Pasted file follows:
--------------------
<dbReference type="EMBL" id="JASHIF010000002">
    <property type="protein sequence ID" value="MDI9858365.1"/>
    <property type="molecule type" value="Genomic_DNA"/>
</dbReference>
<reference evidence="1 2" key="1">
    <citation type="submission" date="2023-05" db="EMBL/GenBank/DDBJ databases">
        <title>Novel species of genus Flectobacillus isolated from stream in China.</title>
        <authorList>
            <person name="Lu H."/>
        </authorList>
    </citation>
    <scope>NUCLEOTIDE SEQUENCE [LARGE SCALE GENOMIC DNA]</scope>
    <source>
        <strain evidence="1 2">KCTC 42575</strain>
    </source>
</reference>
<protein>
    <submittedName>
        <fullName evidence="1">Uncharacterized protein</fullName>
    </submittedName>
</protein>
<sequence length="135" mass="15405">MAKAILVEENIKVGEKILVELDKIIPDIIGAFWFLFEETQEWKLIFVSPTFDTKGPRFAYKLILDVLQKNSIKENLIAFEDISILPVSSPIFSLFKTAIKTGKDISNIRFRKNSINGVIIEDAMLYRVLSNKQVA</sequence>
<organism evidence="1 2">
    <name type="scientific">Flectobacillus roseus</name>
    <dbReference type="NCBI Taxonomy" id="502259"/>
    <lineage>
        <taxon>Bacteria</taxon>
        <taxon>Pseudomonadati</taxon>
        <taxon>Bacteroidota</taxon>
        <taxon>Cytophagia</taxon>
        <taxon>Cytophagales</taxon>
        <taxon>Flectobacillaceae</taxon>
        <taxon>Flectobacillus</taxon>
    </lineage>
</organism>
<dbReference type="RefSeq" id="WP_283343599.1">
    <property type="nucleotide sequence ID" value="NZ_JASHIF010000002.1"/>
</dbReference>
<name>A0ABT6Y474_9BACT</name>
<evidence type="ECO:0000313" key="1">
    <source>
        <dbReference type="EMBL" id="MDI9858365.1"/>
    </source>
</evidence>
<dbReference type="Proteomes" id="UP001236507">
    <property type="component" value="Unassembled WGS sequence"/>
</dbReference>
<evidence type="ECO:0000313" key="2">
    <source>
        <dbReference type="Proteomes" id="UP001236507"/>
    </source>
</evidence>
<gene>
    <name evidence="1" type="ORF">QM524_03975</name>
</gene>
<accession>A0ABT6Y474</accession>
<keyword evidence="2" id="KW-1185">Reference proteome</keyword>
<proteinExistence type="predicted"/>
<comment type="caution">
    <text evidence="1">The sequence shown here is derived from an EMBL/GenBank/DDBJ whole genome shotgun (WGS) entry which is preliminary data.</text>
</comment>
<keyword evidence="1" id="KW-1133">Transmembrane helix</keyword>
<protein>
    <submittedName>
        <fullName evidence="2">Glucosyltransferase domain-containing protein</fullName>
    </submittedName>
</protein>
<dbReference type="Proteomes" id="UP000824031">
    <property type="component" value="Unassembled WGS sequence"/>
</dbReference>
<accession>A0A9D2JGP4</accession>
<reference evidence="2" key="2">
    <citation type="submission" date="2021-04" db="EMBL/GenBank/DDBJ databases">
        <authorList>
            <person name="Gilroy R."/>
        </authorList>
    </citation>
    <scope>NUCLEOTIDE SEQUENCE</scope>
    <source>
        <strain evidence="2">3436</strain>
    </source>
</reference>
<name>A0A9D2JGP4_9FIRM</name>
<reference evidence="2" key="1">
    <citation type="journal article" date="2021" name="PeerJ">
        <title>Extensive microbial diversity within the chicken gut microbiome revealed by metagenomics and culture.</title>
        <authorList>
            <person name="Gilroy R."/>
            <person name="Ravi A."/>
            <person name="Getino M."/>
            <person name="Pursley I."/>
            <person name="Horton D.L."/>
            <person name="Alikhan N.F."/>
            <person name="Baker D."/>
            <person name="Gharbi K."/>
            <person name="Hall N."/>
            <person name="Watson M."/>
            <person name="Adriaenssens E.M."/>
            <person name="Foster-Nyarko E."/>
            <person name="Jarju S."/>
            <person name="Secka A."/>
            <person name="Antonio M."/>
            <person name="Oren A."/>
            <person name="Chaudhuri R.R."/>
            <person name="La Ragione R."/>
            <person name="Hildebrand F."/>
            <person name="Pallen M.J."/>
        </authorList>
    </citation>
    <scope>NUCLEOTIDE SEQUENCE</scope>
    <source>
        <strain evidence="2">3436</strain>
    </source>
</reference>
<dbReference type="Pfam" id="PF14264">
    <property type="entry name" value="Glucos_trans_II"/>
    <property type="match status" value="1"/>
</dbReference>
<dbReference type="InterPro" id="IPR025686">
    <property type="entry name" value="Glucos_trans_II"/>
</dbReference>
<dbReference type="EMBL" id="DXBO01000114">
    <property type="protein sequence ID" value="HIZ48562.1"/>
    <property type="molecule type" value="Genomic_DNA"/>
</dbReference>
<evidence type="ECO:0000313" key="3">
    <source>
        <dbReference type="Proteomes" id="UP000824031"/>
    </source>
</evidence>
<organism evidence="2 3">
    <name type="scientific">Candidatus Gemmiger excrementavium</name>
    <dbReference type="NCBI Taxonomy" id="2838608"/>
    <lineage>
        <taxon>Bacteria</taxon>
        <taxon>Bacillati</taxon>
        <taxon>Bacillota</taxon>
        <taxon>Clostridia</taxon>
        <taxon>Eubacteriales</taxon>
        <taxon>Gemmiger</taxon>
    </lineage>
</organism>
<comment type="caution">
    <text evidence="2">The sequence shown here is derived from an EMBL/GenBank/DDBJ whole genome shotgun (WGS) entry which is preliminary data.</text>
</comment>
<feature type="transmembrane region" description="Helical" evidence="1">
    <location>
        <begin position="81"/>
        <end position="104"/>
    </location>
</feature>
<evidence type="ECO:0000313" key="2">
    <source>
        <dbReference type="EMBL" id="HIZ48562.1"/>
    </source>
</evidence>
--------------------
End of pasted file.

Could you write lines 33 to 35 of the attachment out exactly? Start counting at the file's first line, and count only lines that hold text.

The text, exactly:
        <taxon>Flectobacillus</taxon>
    </lineage>
</organism>